Legendary Leopolitans No. 3: Extraordinary actor Bohdan Stupka
On stage and on the nation’s screens Bohdan Stupka has displayed the courage of Genghis Khan, the wit of Goethe’s Faust and the leadership of legendary Ukrainian Cossack leader and namesake Bohdan Khmelnitskiy. Today he is simply known as the greatest living Ukrainian actor, and despite already being in the twilight years of an illustrious career, he remains very much a dominating presence throughout Ukrainian theatre and TV, appearing regularly in the historical roles for which he is best known and in the theatrical dramas which first aroused his flair for acting.
Bohdan Stupka was born in 1941 in rural Lviv region at a time when it was one of the epicenters of the colossal conflict between Hitler and Stalin which decided the fate of WWII. Despite this turbulent introduction to the affairs of man, Stupka seemed destined for a career in show business and the performing arts. He comes from a family where performing is part of tradition – Bohdan’s father was a singer with the choir of the Lviv Opera and Ballet
Theatre while his auntie and uncle were also prominent performers on the Lviv stage. Initially the young Bohdan showed few signs of his later acting prowess, but during his army service in the late 1950s did finally begin playing the drums in the local military orchestra, getting his first taste of performing before large audiences. Following military service the young Bohdan struggled to succeed as a student, losing a place at Lviv’s Polytechnical institute before taking up a correspondence course at Lviv State University. It was at this stage that his so far latent love of theatre first emerged – he signed up for an experimental theatre troupe at Lviv’s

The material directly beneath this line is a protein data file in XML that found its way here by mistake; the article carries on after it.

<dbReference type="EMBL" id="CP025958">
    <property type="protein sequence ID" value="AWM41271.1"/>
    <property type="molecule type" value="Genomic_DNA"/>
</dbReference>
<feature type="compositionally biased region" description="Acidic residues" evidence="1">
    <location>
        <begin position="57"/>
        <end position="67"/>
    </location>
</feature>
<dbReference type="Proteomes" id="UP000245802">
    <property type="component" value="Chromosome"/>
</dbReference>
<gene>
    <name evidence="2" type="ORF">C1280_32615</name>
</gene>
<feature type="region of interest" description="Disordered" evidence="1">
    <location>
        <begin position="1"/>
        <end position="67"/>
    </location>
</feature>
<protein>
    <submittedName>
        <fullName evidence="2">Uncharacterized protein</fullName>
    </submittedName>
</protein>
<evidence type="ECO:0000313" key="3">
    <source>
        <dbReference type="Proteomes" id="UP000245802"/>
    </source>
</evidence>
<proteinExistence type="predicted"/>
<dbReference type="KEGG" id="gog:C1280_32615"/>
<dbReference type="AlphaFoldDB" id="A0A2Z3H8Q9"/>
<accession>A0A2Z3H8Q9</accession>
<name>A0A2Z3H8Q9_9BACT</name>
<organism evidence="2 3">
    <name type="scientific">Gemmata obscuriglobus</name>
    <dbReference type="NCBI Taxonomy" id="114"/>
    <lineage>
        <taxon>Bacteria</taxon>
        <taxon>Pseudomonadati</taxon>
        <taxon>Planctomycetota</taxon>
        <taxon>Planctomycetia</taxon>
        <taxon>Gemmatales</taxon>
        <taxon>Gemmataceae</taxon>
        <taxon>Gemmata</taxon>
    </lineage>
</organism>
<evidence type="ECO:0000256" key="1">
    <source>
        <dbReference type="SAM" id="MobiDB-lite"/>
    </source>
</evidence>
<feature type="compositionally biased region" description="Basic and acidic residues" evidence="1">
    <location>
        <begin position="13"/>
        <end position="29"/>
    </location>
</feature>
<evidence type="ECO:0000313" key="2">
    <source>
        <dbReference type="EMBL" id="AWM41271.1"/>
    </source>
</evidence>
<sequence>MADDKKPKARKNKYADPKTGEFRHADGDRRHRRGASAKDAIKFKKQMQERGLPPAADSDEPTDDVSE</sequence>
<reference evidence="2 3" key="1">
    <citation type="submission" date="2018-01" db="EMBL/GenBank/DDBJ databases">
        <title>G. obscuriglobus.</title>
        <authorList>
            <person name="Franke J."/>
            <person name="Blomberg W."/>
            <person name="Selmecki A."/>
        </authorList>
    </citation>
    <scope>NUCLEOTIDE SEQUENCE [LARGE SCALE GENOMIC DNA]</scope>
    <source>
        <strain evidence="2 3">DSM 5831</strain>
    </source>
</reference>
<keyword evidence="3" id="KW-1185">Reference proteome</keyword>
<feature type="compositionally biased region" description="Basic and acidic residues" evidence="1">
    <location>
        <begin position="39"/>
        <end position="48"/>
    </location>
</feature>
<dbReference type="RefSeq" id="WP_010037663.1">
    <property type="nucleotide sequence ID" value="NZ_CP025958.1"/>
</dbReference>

prestigious Maria Zankovetska Theatre and took his first steps along the road to stage stardom. The Stupka magic was soon apparent to Lviv’s theatre directors and the young actor began to secure interesting roles in high profile performances. However, there were many hiccups along the way: During a 1960 performance at Moscow’s elite MHAT theatre (Moscow Art Theatre) he was almost blinded by an accident, while a decade later he found himself cast aside from a number of promising roles as his independence and intellectual curiosity made him appear an inappropriate role model for young Soviets. Nevertheless, by the time Stupka decided to make the move from Lviv theatre to the Ukrainian capital in 1978, his reputation was already assured and he was widely acknowledged as one of Ukraine’s finest stage actors. While at Lviv’s Zankovetska Theatre he had honed his craft under the guidance of Borys Tyahno, who was himself a student of the legendary Les Kurbas. This classical training was to bare fruit spectacularly in Kyiv as Stupka set up residence at the Ukrainian capital’s elegant and ornate Ivan Franko theatre.
Soviet cinema brings celebrity status